General doubts about OCD
During the month of August, we have talked about general doubts about Obsessive Compulsive Disorder.
What causes OCD? What are your symptoms? What types of obsessions are the most common? How can it be overcome? What are the main doubts of the readers?
Obsessions and Compulsions, the symptoms of OCD
The main and defining symptoms of OCD are obsessions and compulsions. You can have only obsessions (the so-called Pure Obsessive Disorder) or, when the anxiety is even greater, both (OCD).
Obsessions are repetitive, constant, and intrusive thoughts about a subject. They cause great fear and suffering. They can occupy the whole day, even if there are brief moments of distraction.
Obsessive thoughts cover a large number of possible topics: relationships, the possibility of hurting someone, what others will think of you, sexual orientation, guilt, sin, contamination, counting and ordering, etc.
Compulsions or rituals are repetitive acts that the person performs in order to calm their anxiety. This relief, however, is a short term one and usually becomes counterproductive.
Compulsions can aggravate OCD by suggesting that if these rituals are not performed, something bad will happen. This increases anxiety. And the compulsions are becoming more demanding: you have to do more and more to feel the same relief.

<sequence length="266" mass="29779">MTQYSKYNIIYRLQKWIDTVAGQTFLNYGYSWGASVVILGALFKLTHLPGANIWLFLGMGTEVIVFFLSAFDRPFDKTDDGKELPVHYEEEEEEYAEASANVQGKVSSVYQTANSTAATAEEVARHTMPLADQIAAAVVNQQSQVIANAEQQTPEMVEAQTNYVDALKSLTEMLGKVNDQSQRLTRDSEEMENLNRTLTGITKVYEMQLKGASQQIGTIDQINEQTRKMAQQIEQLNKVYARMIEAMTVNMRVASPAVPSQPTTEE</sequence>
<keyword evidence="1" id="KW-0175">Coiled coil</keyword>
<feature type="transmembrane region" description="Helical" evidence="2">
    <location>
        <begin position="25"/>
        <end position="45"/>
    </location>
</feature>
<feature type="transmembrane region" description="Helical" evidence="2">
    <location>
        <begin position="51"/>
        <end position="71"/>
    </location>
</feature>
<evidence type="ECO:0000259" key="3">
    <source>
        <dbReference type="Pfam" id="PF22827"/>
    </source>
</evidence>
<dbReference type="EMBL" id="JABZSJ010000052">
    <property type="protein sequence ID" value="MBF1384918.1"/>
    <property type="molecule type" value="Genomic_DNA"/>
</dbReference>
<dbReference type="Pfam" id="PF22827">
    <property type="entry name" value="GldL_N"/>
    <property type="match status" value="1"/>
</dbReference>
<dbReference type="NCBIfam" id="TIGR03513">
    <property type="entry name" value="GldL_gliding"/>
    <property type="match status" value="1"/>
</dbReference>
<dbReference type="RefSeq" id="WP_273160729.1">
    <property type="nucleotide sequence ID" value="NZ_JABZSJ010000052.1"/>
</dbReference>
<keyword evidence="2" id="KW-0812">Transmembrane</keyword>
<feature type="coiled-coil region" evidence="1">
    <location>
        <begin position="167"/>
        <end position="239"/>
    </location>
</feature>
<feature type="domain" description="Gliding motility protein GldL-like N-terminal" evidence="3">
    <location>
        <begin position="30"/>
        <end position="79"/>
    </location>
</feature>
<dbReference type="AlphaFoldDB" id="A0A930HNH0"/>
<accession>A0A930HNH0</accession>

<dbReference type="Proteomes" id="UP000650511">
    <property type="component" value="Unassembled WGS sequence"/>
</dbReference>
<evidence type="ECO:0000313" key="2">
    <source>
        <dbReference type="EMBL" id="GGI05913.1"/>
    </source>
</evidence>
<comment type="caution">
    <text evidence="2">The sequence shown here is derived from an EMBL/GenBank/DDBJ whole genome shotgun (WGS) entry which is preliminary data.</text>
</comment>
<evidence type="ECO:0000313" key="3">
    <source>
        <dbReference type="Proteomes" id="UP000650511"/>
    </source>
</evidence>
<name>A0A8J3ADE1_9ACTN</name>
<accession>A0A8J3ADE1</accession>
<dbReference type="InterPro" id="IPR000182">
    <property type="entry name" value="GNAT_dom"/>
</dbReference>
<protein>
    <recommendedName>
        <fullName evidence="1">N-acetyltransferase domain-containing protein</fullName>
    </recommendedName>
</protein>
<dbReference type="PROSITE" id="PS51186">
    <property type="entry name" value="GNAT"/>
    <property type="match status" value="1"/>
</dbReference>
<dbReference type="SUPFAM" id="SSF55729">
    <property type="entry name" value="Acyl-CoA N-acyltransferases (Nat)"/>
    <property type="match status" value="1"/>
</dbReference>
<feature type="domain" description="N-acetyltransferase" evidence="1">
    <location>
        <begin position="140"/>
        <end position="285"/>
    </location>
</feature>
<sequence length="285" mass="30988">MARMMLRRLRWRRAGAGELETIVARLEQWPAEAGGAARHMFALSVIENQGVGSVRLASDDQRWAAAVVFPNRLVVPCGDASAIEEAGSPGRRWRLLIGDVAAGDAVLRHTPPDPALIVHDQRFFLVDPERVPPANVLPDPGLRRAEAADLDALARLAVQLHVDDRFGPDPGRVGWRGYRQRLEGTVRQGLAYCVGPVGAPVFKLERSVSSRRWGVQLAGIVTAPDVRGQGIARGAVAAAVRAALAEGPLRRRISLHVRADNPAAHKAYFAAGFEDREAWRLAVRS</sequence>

This condemns the person to perform these rituals constantly, wasting a lot of time and energy.
Compulsions can be behavioral (washing hands, placing an object, performing an action…), but also mental (repeating words, numbers, checking…).
Both obsessions and compulsions are one way anxiety manifests. If the treatment focuses on curbing them, this anxiety will find another way to manifest itself, creating new obsessions and compulsions.
Therefore, an effective treatment focuses on the underlying anxiety, because when the anxiety disappears,both obsessions and compulsions will do it as well.
Which is the CAUSE of OCD
There are two fundamental causes that explain the appearance of OCD and its maintenance over time: genetics and circumstances that produce anxiety.
In the first case, genetics predisposes but does not condemn: one can be vulnerable or have a tendency to OCD but not suffer from it.
People with OCD have usually experienced some stressful or traumatic situation in childhood or adolescence: bullying at school, a distressing family situation, psychological or sexual abuse, etc.
The child grows up learning to repress their emotions as a security measure. They begin to rationalize their needs and their way of life, reserving everything for themselves, developing guilt and abandoning their true personality.
This leads to a psycho-biological block that, if not released, will end up generating an obsessive personality. By increasing anxiety, the person may end up developing OCD.